As noted, these wines are available with membership in California Wine Club's high-end Connoisseurs' Series. Call 1-800-777-4443 for information or to join, or visit

Today's Sponsor is your best source for wine on the Internet. Buy your old favorites and new discoveries and have them shipped right to your door! Try our Wine Gift Ideas for all your upcoming holiday wine gifts, whether personal or corporate. Sign up for our email newsletter and be the first to find out about special wines and sales; right now we're counting down our Top 10 Wines of the Year. Check out our Wine Education Pages and enhance your wine knowledge.

Our Wine Video Watch Page now online

Video is becoming an increasingly important part of the Internet, and wine on the Web is no exception. We've set up our new Wine Video Watch Page to offer you a quick, central and comprehensive portal to the best, most interesting, and sometimes just the wackiest wine videos available.

This growing collection of wine-related video links will feature an entertaining mix of personal videos, educational materials and wine producer features, plus links to quality wine-related DVDs at In short, you'll find this page a quick and easy central access point to the whole gamut of wine video sources online ... including our own original wine-video productions, coming soon.

For more technical background on finding, downloading and viewing online wine videos, see Willy Pickett's article, Wine Video on the Web:

To contact me by E-mail, write I'll respond personally to the extent that time and volume permit.

To read and comment on today's column in our non-commercial WineLovers Discussion Group, click:

Today's article is cross-posted in our Netscape WineLovers Community, where we also welcome comments and questions.

To contact me by E-mail, write I'll respond personally to the extent that time and volume permit.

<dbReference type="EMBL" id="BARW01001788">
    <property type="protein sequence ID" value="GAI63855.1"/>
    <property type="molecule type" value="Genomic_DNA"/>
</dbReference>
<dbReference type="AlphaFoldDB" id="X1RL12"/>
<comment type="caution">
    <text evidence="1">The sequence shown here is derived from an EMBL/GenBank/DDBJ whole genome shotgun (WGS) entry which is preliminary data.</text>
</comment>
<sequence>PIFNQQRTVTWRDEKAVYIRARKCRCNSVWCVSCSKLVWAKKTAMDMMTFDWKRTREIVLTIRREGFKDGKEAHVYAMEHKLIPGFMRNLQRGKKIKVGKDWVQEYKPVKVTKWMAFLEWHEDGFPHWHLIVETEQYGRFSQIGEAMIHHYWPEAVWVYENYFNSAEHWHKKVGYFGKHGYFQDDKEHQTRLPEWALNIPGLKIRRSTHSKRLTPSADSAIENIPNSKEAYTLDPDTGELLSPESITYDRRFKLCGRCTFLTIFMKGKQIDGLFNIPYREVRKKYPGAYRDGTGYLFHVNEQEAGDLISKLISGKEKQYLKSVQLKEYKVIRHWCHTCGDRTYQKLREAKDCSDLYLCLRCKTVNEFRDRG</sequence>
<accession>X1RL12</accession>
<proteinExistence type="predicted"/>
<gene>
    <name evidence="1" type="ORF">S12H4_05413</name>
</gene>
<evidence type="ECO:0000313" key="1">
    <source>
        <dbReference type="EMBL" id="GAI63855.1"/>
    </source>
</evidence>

Here's a simply formatted copy of today's Wine Advisor, designed to be printed out for your scrapbook or file or downloaded to your PDA or other wireless device.

This week on

Schaefer on Wine: Good news for Byron
In recent years, Byron Vineyard and Winery has gone through the wringer in terms of ownership. Now under the Jackson Family Farms banner, its current releases are the strongest in years, Dennis Schaefer reports.

Dave McIntyre's WineLine: Wine books by blondes
Frankly, we were going to pass on these fun but rather lightweight new editions, but Dave McIntyre likes 'em, so we'll let Dave step into the batter's box with his reviews on wine books by blondes.

Hot topics in our WineLovers Discussion Groups
Our WineLovers' Discussion Groups are the best places online to ask wine questions and participate in the civil and intelligent discussion of good things to eat and drink. Our WineLovers Discussion Group (WLDG) is the Internet's original wine forum, a non-commercial venue intended for wine-related conversations that range from apprentice-level to wine professionals. Our WineLovers Community on the Netscape/CompuServe service is dedicated to wine education, a friendly place to get quick answers to your questions about wine, beer, spirits and all good things to drink.

Open Mike: 2005 German Riesling
"Open Mike" is a simple concept on our WineLovers Discussion Group: One participant posts an invitation to open and taste a specific wine or wine style. Others comply, and everyone shares tasting reports. This long-running current discussion features German Rieslings of the 2005 vintage. Why not grab one and join in?

Top wine wish from Santa?
He's keeping a list and checking it twice, handing out gifts to wine geeks who've been nice. What's No. 1 on your wine-related holidy gift wish list? Wine books, wine accessories, or just a nice bottle tied up with a bow? Tell us what you're craving, in this week's CompuServe/Netscape WineLovers Community poll!

Last Week's Wine Advisor Index

The Wine Advisor's daily edition is usually distributed on Mondays, Wednesdays and Fridays (and, for those who subscribe, the FoodLetter on Thursdays). Here's the index to last week's columns:

 When is Port not Port? (Dec. 15, 2006)

 Chilean Cabernet (Dec. 13, 2006)

 Say "cheese" (Dec. 11, 2006)

 Complete 30 Second Wine Advisor archive:

 Wine Advisor FoodLetter: Another diet book? Ho, hum! (Dec. 14, 2006)

 Wine Advisor Foodletter archive:


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Monday, Dec. 18, 2006
Copyright 2006 by Robin Garr. All rights reserved.